Sketch of the mission house of 1752 in Nisbet Harbour
Courtesy of Moravian Archives, Herrnhut
In the summer of 1752, the Moravian mariner and trade agent Johann Christian Erhardt (1718-1752) and four missionaries--Georg Wenzeslaus Golkowsky (1725-1813), Johann Christian Krumm (1719-1759), Matthaeus Kunz (1722-1775), Christian Friedrich Post (1710-1785)--journeyed to Labrador to establish a mission house and explore the possibilities for a Moravian settlement. The initiative was a joint missionary and trade venture. In August of 1752, the four missionaries built a log house on a stone foundation and planned to stay for a year. Jens Haven's identification of the location of the house in 1775 and archaeological and other evidence suggests that this house may have been built in Ford's Bight near Makkovik. Erhardt and the ship’s crew went farther north to trade for whalebone and then to return to England, but Erhardt vanished with six companions near an island north of the mission house, when they followed some Inuit in search of more whalebone. Their disappearance led to the temporary abandonment of the missionary initiative. On a search mission in 1753, one of the bodies from Erhardt's party was found. Although this mission ended in tragedy, the disappearance of Erhardt and his companions stimulated the Moravian carpenter Jens Haven to continue to explore the viability of a mission to the Inuit of Labrador. Three exploratory journeys (1764, 1765, 1770) and a land grant of 100,000 acres led eventually to the permanent establishment of Nain in 1771.
18 May 1752
Departure of the ship Hope from
London to Labrador
under the leadership of the Moravian mariner and trade agent Johann Christian Erhardt and four Moravian missionaries
A sailor, who died of injuries from a fall
from the topmast,
is buried at sea
Erhardt identifies the Hope's location Near Cape Charles and Belle Isle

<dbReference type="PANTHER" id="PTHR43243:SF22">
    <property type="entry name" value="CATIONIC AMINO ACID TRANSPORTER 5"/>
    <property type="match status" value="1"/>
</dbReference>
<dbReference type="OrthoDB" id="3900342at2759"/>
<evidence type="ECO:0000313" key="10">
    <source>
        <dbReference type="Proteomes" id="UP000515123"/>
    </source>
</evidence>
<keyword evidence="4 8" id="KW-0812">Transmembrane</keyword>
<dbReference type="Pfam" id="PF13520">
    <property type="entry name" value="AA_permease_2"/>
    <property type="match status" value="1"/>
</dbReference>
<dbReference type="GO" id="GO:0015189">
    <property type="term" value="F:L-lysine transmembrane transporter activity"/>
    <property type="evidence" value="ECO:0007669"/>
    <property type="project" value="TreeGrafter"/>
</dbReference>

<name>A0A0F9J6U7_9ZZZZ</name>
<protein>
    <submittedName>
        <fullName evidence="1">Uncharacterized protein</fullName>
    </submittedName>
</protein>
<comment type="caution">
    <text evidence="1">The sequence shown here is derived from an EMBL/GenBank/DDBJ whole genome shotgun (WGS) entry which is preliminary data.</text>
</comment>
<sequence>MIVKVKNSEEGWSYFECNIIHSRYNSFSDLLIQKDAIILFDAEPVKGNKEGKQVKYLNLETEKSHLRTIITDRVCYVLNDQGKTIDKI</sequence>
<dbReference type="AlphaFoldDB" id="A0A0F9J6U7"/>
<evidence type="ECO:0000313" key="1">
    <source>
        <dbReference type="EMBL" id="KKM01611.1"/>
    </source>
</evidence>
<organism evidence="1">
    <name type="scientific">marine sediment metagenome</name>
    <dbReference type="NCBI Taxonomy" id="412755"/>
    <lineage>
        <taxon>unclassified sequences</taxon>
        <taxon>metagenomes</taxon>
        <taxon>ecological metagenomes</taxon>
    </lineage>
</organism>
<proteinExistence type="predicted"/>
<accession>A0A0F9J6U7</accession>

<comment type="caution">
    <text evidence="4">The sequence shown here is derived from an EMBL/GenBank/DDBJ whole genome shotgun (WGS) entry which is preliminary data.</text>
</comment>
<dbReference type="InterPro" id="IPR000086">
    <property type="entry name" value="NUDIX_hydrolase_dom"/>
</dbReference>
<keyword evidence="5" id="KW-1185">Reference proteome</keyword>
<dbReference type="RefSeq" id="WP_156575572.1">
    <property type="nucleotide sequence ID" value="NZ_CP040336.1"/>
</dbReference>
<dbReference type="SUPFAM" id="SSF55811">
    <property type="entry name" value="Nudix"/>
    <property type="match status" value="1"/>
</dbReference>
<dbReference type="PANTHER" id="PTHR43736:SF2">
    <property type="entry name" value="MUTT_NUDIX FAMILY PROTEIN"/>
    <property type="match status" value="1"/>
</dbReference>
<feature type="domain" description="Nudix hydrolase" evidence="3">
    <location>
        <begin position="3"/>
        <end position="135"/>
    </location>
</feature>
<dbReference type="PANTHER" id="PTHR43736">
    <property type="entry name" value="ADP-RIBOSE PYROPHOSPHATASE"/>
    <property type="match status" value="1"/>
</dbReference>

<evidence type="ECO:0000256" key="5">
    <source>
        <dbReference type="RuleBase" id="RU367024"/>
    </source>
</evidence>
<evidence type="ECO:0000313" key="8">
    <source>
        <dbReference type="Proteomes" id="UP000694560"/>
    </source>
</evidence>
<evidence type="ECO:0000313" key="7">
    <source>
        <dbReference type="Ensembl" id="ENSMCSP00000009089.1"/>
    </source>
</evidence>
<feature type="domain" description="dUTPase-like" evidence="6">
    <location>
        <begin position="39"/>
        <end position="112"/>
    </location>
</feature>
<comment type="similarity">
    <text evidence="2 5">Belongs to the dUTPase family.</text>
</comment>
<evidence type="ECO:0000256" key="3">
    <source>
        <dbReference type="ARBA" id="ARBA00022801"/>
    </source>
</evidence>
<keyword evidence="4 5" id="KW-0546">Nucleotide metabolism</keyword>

First contact with the Inuit of labrador
Landing at "Nisbet Harbour," possibly
near today's Makkovik.
It was named after the ship's owner,
the Moravian businessman Sir Claude Nisbet
Erhardt and the missionaries explore the
area around Nisbet Harbour,where they find a freshwater lake and a large
from which three inlets can be seen.
Erhardt calls the mountain "John's Mountain"
A suitable locale is found for building
near a freshwater rivulet
The foundation stone is laid and the place
is named "Hopedale"
("Hoffnungsthal") in hope of what Jesus would make of their endeavour.
Later, when today's community of Hopedale was established in 1782,
it was named in honour of the first Hopedale, which was then called "Old Hopedale."
Foundation of the house is completed
Erhardt and the Brethren celebrate the founding
festival of the renewed moravian church with a holy communion service
Roof of the house is finished and The roof covered with Juniper bark
Sealing of the house and building of doors and windows
Chimney is being built
Floor of the living quarters is finished
First Dinner eaten in the new house
Erhardt and the Hope leave for more
with the Inuit and their return to England
Last entry in Erhardt's diary
Erhardt and six companions, among them
the captain and clerk,
follow Inuit behind an island to trade whalebone.
the party is not seen alive again.
The Hope leaves for Nisbet Harbour,
where they arrive at 5:30 pm
An UNSUCCESSful attempt is made to search
for the missing men,
using the missionaries' boat
the house is boarded up and left by the
who now join the crew and head toward St. John's, Newfoundland
Arrival of the Hope near St. John's Harbour
St. John's, Newfoundland
Departure of the Hope from St. John's
with 132 passengers,
mainly Irish fishers employed in Newfoundland
Arrival of the Hope in Waterford, Ireland
Arrival in Deal, where missionaries Post
go as messengers by land to London
Arrival of the missionaries Krumm and Golkowsky
where they are met by Count Zinzendorf and the Moravian Brethren